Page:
Trafficking an "Egregious" Form of Slavery, USAID Official Says

By Kathryn McConnell
Washington File Staff Writer

Washington - The estimated $8 billion a year generated worldwide by the trafficking of humans are the tainted profits of "a most egregious form of slavery," according to Kent Hill, a senior health official with the U.S. Agency for International Development (USAID).

Human trafficking is the world's third most lucrative illegal commercial activity, following trade in narcotics and weapons, added Lynn Sauls, another USAID official, who with Hill, addressed an August 10 meeting in Washington devoted to raising awareness of the transnational exploitative trafficking of an estimated 600,000 to 800,000 women, men and children every year.

Hill said the problem of human trafficking is "one of the most important issues of our time."

He said trafficking, what he called the "sale of human dignity," would be "inconceivable without demand" for prostitutes and cheap labor from people in rich countries.

Hill countered arguments that prostitution in developed countries and the cross-border industry known as "sex tourism" would decrease if governments legalized these activities.

There is "overwhelming evidence," he said, that victims of trafficking, many of whom are deceived by traffickers to think they are going to another country for a legitimate paying job and "a new life," would rather be involved in other activities that would lift them out of poverty.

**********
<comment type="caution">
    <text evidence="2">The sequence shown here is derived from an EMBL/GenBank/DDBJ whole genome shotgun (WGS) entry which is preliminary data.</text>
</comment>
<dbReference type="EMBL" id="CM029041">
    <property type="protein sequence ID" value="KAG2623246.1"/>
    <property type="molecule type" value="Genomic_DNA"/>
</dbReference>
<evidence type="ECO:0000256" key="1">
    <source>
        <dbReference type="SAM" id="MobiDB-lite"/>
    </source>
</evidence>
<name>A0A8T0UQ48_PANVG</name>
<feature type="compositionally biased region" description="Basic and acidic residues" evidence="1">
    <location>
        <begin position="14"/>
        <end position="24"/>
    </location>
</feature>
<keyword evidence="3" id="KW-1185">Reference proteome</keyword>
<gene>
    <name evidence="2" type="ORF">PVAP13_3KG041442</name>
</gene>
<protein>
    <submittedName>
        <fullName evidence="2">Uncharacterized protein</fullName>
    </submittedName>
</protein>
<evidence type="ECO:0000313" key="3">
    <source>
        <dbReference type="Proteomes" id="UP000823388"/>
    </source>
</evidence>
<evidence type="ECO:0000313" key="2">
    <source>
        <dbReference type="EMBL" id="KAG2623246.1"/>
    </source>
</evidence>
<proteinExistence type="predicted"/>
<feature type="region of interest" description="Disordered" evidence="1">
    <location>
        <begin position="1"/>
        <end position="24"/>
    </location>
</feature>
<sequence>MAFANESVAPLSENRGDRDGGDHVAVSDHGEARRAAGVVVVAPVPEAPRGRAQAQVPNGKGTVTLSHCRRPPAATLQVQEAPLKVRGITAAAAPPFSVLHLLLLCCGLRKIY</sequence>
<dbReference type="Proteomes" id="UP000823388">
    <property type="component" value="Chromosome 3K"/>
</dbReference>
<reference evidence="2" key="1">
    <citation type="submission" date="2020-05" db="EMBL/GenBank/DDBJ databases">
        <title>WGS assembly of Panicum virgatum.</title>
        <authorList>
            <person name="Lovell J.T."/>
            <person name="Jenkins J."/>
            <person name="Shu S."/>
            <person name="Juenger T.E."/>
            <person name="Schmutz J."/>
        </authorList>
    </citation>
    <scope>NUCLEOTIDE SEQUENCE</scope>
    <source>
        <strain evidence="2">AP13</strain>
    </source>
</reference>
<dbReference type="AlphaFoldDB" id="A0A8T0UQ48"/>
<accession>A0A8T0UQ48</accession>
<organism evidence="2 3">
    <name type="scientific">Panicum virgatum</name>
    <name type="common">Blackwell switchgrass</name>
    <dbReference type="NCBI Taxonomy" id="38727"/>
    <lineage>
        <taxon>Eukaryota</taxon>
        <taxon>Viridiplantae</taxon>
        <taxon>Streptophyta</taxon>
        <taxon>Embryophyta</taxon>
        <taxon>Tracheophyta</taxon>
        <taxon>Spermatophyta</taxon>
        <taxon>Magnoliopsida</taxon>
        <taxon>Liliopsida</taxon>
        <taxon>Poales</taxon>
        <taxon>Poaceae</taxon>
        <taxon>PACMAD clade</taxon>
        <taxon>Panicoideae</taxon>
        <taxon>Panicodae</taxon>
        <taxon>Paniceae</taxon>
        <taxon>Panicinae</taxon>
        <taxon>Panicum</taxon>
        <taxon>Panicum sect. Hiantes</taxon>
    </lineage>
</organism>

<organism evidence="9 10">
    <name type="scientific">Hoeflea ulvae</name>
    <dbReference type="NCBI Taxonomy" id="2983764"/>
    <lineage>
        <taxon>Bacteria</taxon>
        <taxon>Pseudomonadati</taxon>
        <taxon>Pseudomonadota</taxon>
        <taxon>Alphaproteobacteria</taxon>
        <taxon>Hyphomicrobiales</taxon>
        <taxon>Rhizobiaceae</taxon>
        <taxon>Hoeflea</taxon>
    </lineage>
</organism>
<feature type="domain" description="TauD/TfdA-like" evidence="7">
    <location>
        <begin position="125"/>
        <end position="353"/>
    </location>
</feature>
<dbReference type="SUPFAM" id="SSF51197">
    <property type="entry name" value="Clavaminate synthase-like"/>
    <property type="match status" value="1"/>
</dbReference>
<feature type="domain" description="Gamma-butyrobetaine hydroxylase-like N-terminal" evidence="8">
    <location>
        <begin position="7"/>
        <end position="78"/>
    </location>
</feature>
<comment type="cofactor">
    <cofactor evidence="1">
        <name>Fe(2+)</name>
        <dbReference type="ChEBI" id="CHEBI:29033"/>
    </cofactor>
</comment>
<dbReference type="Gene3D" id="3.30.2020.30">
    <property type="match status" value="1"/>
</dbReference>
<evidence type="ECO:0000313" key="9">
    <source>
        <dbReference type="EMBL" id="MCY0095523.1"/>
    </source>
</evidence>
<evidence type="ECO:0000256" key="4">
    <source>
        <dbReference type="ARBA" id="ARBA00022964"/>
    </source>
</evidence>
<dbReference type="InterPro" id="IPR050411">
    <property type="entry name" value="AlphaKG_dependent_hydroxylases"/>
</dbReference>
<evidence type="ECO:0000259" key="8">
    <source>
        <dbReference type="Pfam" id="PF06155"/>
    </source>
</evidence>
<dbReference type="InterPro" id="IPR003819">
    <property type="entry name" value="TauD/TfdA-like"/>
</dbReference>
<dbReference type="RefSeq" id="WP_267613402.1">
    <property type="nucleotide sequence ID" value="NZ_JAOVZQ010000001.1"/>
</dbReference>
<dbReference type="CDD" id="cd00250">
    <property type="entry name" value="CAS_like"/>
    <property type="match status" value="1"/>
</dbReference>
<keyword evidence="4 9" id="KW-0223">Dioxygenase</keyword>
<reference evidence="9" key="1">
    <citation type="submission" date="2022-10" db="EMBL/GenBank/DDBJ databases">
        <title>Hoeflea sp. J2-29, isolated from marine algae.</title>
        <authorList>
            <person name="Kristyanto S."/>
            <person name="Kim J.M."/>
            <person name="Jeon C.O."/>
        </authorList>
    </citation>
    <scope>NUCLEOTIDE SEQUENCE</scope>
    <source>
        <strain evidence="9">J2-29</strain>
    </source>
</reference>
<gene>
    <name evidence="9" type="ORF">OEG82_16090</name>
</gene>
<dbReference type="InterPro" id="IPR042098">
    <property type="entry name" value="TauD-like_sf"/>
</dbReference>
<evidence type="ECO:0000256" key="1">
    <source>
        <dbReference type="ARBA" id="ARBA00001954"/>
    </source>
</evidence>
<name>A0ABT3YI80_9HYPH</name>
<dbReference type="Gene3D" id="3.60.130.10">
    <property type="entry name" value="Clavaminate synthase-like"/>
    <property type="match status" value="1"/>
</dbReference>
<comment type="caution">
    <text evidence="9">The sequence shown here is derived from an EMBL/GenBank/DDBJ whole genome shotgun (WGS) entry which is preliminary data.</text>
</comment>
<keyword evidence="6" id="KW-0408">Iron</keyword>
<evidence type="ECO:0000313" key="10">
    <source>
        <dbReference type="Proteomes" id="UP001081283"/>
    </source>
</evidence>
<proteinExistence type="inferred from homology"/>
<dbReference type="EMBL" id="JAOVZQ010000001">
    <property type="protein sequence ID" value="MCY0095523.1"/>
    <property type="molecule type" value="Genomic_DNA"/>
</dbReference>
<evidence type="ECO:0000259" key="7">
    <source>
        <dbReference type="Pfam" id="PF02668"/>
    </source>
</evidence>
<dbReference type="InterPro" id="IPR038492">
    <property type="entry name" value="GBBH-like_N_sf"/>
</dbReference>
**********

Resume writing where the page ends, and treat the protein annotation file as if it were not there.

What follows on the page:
Since 2001, the United States has supported anti-trafficking activities in more than 70 countries with programs tailored to the conditions of individual countries, according to a USAID report, Trafficking in Persons: USAID's Response, released in March.

In 2005, the United States provided more than $21.3 million to support anti-trafficking activities, such as raising public awareness about the problem and helping victims reintegrate into society and find jobs.

Of that amount, countries in Europe and Eurasia received $7.86 million; Latin American and Caribbean countries received $7.58 million; countries in Asia and the Near East received $3.4 million; and African countries received $2.2 million, the report says.

USAID anti-trafficking initiatives have led to "significant buy-in" from local governments, according to Sauls, who works in USAID's office that concentrates on improving the lives of women who live in developing countries. Some jurisdictions have signed agreements with the United States promising to help trafficked victims safely return to their home countries and receive occupational training.

The efforts include refugee assistance, support for girls' education, and activities aimed at reducing violence against women and promoting women's rights, according to a second USAID report outlining the agency's anti-trafficking strategy.

Some initiatives also involve men delivering anti-trafficking messages within their communities, Sauls said.

In addition, U.S. funding is supporting anti-trafficking training for law enforcement and judicial officials.

The commercial sex industry is an underlying cause of a significant segment of the world’s human trafficking, but other victims often are sold into bondage as brick kiln and rice mill laborers, maids, child soldiers and camel-race jockeys, Sauls said.

In January, President Bush signed legislation reauthorizing funding for anti-trafficking efforts initiated in 2000. The bill is expected to provide $361 million over the next two years to combat human trafficking and protect victims. (See related article.)

The U.S. State Department delivered a global survey of human trafficking in the annual Trafficking in Persons Report issued in June. (See related article.)

The USAID report (PDF, 30 pages) on human trafficking is available on the agency’s Web site.

For additional information, see Human Trafficking.